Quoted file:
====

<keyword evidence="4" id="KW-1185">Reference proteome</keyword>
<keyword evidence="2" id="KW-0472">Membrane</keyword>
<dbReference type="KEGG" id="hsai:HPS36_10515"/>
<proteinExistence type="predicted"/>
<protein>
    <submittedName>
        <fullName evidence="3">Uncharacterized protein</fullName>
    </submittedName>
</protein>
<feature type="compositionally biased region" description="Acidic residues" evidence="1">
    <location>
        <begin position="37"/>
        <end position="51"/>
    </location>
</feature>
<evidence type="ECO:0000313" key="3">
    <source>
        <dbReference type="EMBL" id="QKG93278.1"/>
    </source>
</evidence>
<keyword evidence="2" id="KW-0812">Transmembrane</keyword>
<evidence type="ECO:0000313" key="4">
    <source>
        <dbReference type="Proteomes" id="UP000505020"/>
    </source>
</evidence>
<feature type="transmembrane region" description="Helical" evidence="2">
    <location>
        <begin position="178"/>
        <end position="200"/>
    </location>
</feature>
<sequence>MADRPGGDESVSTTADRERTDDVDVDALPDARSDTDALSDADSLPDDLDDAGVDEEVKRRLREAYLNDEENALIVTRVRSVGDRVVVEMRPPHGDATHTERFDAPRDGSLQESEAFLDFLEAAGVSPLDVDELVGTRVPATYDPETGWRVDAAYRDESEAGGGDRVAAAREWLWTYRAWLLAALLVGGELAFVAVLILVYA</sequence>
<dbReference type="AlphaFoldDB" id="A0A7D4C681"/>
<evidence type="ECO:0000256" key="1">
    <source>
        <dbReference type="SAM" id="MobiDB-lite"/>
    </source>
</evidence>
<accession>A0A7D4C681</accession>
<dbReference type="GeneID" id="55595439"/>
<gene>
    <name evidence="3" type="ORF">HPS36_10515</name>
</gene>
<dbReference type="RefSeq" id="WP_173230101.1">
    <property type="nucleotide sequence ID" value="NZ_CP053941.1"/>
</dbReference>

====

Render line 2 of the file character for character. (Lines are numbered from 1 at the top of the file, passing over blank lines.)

<keyword evidence="2" id="KW-0472">Membrane</keyword>